[TowerTalk] LRC - Lightning Retardant Cable

K8RI K8RI-on-TowerTalk at tm.net
Sun Jun 3 20:17:49 PDT 2012

On 6/3/2012 10:17 PM, Martin Sole wrote:
> I hadn't heard of this before and at first was rather sceptical, still am to
> some degree, but it appears to be real enough and might in some types of
> installation be effective. Here are a few links to information:

Based on my, and most every one else's feeble understanding of 
lightning:  Near as I can tell
They use a 3 layer/conductor consisting of a central conductor, and two 
*wound* outer layers at *roughly* 90 degrees to each other which would 
put them at 45 degrees to the center conductor and separated by a high 
voltage insulation that has a high dielectric constant that is also high 
temperature and fire resistant.

Theoretically, and I have to emphasize the "theoretically" it should be 
capable of reducing, induced voltage spikes, BUT I'd have to see test 
data to have much faith in anything beyond low to medium voltage induced 
spikes.  It would "likely" add another layer of protection for voltage 
sensitive devices, but with the variability and unpredictability of 
lightning you are always playing the odds where a nearby strike may be 
suppressed via simple means to a direct hit from a super strike that 
only divine intervention or luck can protect what ever.

A straight conductor has very little inductance, but even a large tower 
can posses enough that a strike with a rapid rise time will cause the 
current to build so fast that it becomes self quenching and the stroke 
will jump off the tower sideways.

If I read the description correctly this conductor appears, or is 
claimed to appear as two chokes on the cable that will cancel the 
current from the lightning strike, making the cable appear to be much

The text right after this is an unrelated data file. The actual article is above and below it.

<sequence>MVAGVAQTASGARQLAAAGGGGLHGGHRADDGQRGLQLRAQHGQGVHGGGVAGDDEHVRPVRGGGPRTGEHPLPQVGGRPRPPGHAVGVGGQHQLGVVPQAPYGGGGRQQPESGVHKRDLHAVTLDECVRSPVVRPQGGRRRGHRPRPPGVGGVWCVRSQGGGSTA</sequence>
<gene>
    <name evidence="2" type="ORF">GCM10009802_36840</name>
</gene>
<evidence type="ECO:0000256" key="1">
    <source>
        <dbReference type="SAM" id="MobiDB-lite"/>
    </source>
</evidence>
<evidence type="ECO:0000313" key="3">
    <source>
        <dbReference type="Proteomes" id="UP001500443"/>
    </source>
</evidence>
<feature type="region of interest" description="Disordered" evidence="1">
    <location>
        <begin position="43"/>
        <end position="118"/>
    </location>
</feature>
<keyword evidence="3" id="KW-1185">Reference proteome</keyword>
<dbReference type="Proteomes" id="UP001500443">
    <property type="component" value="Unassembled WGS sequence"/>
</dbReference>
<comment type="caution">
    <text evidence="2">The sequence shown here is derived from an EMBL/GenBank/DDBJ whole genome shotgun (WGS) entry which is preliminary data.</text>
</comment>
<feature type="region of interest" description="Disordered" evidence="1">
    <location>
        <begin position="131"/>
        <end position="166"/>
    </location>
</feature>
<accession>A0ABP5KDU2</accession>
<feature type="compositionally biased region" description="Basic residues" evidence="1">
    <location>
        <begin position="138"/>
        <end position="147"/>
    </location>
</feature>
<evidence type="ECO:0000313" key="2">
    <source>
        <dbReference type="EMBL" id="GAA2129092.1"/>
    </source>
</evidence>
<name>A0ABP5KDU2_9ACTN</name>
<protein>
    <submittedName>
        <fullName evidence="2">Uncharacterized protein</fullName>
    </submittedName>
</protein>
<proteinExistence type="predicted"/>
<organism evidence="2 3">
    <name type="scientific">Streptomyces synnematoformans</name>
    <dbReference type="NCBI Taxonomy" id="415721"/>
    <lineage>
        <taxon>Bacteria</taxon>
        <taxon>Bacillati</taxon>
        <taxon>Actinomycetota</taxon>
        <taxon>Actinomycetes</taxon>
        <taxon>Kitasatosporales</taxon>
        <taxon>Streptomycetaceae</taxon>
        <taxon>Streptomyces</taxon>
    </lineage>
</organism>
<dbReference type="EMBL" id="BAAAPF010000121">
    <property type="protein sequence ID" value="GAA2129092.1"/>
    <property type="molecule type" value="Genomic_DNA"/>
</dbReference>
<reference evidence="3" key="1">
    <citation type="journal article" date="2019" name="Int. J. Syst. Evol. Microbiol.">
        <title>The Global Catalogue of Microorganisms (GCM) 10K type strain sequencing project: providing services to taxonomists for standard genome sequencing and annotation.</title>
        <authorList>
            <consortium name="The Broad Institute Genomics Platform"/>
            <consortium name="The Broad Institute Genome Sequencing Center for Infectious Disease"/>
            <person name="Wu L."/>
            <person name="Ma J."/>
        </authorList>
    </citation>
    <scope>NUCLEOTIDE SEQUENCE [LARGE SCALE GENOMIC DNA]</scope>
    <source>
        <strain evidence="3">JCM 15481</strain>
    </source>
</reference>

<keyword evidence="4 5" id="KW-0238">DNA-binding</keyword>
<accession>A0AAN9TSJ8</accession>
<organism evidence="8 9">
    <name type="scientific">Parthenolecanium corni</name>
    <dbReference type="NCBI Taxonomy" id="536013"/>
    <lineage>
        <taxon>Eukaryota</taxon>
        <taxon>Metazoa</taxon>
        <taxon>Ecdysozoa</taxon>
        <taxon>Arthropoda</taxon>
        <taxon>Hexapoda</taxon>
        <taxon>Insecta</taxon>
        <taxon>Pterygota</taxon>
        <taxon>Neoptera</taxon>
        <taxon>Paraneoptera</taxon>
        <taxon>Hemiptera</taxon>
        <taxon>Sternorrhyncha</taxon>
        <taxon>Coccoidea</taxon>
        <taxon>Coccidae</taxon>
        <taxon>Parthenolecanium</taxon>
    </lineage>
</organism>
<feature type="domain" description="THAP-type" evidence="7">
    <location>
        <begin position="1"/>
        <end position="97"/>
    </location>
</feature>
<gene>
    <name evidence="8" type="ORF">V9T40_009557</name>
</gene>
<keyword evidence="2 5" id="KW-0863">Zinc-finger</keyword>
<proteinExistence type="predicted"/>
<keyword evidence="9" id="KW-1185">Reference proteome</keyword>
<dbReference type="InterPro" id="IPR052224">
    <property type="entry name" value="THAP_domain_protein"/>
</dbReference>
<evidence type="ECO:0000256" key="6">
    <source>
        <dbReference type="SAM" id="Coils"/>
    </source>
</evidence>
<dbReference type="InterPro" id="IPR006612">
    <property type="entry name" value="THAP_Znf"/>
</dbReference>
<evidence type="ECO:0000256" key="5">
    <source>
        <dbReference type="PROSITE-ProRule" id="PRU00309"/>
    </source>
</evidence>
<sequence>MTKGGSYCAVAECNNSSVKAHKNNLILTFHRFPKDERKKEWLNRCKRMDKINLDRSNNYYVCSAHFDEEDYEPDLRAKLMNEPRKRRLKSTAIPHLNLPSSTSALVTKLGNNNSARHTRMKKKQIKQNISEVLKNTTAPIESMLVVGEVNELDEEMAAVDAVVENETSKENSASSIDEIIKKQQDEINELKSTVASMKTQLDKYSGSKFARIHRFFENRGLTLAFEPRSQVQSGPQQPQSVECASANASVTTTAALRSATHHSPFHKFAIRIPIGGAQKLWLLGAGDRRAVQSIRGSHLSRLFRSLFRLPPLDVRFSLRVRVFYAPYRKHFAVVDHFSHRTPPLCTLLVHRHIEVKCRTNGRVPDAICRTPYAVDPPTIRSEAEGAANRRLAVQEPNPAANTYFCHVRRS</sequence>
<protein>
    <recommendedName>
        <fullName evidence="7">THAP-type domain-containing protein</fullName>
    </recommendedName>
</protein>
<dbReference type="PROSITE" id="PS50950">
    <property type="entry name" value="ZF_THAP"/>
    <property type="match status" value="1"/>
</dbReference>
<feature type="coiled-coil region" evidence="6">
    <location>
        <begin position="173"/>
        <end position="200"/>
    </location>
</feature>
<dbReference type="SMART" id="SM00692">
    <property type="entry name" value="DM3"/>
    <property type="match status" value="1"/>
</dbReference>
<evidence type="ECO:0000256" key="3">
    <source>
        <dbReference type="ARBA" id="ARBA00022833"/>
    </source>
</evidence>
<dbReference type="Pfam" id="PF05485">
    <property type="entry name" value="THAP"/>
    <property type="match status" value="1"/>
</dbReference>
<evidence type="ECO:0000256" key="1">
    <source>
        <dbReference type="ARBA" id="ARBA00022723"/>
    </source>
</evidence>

longer than its actual dimensions.

Having seen a shorted 1 1/2" diameter, solid copper buss whip around 
like a snake while the arc burned the ends back like a fairly fast 
burning fuse, I have my doubts as the effectiveness at handling much 
power. OTOH *most* induced spikes do not contain a lot of power and they 
are of short duration.  That, combined with not having seen any test 
data leaves me having to reserve an informed judgement about the 
performance under specific conditions.

BUT we recently had a rather long discussion on here about diminishing 

So, until I could actually see the test figures and conditions I think 
I'd stick with the more conventional methods of grounding and bypassing 
for equipment protection that have proven effective for what they were 
designed while keeping in mind that there is nothing that will give us 
100% protection.  A really big strike very close can induce enough 
voltage into the unplugged power cord to do damage, but those are 
extremely rare and you won't be concerned about the equipment until the 
ringing in your ears is reduced to the point where you can again 
understand speech and the tingling in your extremities is mostly gone.  
Nerves are something else<:-))


Roger (K8RI)

> http://www.lrccable.com/
> http://www.lrccable.com/ad1/ad1.htm
> http://ipp.nasa.gov/innovation/Innovation52/cablepro.htm
> I also have the US Navy test report from 2004 on lrc RG-214 that states
> improvements in phase stability and local interference pickup.
> I am interested to know if any here have looked at this product or can
> indicate what value it might add to an installation. My own initial feeling,
> after I had suspended my instant disbelief, is that in most amateur
> installations it probably adds little real benefit in terms of lightning
> protection where much of the intrinsic protection comes from other elements
> in the antenna system or indeed the whole outdoor network of objects.
> Martin, HS0ZED
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